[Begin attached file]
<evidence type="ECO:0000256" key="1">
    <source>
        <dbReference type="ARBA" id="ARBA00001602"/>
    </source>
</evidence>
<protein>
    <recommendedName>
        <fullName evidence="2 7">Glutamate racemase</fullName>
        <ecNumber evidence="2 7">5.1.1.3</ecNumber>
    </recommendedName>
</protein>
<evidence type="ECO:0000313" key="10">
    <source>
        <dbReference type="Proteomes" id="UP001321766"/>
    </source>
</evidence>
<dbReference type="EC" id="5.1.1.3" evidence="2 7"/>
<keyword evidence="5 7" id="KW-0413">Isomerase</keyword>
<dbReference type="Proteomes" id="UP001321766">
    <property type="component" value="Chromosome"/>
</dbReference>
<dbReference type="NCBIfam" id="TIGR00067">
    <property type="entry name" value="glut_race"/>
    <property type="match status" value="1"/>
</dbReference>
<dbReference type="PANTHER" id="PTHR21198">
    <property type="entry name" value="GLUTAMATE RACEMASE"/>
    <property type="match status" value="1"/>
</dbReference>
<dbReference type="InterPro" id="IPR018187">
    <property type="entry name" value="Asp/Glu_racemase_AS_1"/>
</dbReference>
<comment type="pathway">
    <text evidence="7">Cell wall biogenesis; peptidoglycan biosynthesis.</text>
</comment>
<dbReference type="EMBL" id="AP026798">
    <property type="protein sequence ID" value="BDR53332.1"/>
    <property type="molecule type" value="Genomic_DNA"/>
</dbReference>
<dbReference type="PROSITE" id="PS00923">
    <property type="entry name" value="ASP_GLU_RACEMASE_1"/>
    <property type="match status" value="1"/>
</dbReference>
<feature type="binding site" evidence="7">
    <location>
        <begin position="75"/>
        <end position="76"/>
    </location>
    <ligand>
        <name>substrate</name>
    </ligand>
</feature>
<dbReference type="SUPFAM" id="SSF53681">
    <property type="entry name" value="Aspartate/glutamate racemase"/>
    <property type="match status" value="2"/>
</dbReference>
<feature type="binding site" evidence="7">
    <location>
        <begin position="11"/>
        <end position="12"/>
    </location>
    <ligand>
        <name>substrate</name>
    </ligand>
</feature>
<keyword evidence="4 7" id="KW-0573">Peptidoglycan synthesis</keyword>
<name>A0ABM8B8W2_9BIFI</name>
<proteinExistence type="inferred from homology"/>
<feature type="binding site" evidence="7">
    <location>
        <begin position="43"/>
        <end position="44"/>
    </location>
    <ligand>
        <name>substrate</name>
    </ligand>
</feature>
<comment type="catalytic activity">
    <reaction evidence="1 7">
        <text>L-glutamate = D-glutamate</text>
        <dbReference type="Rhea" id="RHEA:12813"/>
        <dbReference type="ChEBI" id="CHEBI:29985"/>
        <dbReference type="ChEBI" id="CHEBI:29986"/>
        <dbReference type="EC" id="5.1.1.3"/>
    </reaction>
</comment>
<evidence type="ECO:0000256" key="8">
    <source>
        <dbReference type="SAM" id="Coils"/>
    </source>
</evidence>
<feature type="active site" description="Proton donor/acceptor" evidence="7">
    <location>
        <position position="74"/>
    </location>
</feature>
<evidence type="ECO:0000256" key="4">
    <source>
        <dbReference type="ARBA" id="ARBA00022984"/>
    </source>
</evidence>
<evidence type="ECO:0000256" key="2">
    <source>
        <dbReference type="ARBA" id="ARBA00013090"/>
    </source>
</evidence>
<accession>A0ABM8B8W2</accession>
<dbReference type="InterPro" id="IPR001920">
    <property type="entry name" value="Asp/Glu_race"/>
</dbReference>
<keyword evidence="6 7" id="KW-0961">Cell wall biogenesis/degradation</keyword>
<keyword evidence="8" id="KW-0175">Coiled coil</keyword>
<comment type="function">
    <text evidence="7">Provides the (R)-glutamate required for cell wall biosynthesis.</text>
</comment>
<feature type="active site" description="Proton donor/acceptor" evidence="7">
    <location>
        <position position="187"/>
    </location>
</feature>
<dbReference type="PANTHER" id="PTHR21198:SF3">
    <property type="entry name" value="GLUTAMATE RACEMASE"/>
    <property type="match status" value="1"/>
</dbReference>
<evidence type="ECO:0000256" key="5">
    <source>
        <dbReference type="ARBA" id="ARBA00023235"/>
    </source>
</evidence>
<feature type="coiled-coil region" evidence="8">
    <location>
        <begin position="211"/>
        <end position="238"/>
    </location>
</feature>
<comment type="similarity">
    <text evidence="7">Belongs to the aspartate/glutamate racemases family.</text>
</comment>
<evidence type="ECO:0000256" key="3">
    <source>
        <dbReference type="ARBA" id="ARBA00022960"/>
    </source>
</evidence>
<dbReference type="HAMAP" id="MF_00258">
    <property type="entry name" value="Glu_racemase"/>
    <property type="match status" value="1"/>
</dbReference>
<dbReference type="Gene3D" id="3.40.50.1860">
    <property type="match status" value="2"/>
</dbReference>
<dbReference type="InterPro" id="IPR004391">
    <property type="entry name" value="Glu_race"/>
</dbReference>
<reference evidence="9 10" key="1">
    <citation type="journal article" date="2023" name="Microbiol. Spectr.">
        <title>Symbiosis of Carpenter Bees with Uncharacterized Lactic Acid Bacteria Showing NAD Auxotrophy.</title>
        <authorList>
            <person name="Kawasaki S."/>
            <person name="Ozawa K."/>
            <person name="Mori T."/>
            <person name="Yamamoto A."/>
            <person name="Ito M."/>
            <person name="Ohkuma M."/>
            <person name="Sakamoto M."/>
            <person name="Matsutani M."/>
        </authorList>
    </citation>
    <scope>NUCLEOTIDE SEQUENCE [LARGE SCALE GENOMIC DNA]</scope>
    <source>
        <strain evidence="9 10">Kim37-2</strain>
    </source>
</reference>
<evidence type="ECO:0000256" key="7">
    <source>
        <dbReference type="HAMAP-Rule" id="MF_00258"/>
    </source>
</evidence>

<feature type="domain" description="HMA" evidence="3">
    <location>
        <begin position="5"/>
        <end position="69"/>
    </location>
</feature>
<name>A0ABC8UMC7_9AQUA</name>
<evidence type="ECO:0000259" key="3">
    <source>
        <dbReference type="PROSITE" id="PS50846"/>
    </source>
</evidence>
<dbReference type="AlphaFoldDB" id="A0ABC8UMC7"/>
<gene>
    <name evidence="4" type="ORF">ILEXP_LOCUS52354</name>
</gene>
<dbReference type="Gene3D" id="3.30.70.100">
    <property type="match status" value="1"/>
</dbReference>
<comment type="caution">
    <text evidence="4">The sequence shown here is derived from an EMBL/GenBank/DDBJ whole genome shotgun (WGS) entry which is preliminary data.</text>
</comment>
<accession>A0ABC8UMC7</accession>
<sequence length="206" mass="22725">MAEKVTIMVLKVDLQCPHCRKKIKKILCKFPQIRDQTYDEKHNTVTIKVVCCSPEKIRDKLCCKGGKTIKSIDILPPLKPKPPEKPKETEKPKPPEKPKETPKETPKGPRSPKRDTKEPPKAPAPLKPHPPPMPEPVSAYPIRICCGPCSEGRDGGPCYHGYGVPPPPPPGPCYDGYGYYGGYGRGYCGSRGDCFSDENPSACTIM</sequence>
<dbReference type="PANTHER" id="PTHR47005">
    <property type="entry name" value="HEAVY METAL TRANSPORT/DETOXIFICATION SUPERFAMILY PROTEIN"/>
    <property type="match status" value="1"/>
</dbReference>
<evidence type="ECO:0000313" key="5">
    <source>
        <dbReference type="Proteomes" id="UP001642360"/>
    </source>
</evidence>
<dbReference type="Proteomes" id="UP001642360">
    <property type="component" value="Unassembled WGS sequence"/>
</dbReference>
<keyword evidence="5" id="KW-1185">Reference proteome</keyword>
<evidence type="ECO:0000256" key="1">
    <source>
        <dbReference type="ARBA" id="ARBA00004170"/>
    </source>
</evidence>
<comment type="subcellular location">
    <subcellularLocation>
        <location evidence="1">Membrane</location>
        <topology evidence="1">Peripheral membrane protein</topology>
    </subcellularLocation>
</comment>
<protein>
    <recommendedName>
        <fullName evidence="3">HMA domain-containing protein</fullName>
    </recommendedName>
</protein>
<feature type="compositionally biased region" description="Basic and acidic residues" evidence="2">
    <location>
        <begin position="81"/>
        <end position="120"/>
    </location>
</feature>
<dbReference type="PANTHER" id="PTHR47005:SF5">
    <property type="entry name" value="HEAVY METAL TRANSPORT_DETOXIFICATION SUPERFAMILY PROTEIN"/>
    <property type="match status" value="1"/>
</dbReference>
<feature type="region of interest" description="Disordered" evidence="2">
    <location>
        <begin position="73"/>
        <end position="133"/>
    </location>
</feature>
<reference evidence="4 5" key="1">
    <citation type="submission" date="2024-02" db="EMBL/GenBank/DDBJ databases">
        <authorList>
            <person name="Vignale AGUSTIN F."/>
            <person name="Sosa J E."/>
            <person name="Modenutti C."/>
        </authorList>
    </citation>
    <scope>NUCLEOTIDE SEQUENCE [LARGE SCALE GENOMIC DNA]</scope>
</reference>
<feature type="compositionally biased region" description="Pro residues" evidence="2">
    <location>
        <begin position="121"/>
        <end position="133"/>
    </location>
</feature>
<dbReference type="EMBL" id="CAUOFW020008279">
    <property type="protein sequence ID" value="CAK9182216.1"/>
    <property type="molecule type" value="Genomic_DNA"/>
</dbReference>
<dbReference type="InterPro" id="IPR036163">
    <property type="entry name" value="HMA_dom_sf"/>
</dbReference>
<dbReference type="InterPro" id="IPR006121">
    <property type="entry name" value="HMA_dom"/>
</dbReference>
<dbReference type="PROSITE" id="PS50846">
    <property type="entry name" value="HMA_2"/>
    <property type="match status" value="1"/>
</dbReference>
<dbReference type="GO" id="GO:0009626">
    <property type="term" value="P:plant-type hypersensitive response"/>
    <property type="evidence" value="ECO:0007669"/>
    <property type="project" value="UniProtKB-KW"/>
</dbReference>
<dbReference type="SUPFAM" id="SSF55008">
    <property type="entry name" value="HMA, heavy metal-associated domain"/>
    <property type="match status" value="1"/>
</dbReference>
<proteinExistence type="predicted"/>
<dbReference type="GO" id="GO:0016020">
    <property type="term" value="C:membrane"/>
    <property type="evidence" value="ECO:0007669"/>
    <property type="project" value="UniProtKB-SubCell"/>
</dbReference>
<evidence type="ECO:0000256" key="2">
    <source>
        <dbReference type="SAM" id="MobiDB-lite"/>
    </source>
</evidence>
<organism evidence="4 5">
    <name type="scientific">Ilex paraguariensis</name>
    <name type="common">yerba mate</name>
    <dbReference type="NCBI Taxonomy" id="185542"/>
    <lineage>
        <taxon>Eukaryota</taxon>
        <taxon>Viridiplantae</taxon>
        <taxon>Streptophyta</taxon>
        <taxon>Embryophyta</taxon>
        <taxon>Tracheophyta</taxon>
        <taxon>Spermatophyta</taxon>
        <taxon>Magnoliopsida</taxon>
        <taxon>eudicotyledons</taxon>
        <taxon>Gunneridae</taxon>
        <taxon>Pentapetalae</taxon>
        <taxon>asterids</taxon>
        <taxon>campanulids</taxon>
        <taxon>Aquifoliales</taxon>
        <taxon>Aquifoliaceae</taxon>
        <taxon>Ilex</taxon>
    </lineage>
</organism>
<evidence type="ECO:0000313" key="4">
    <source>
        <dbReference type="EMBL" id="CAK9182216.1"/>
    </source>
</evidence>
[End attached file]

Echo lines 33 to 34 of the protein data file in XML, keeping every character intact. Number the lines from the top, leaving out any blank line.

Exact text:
<comment type="pathway">
    <text evidence="7">Cell wall biogenesis; peptidoglycan biosynthesis.</text>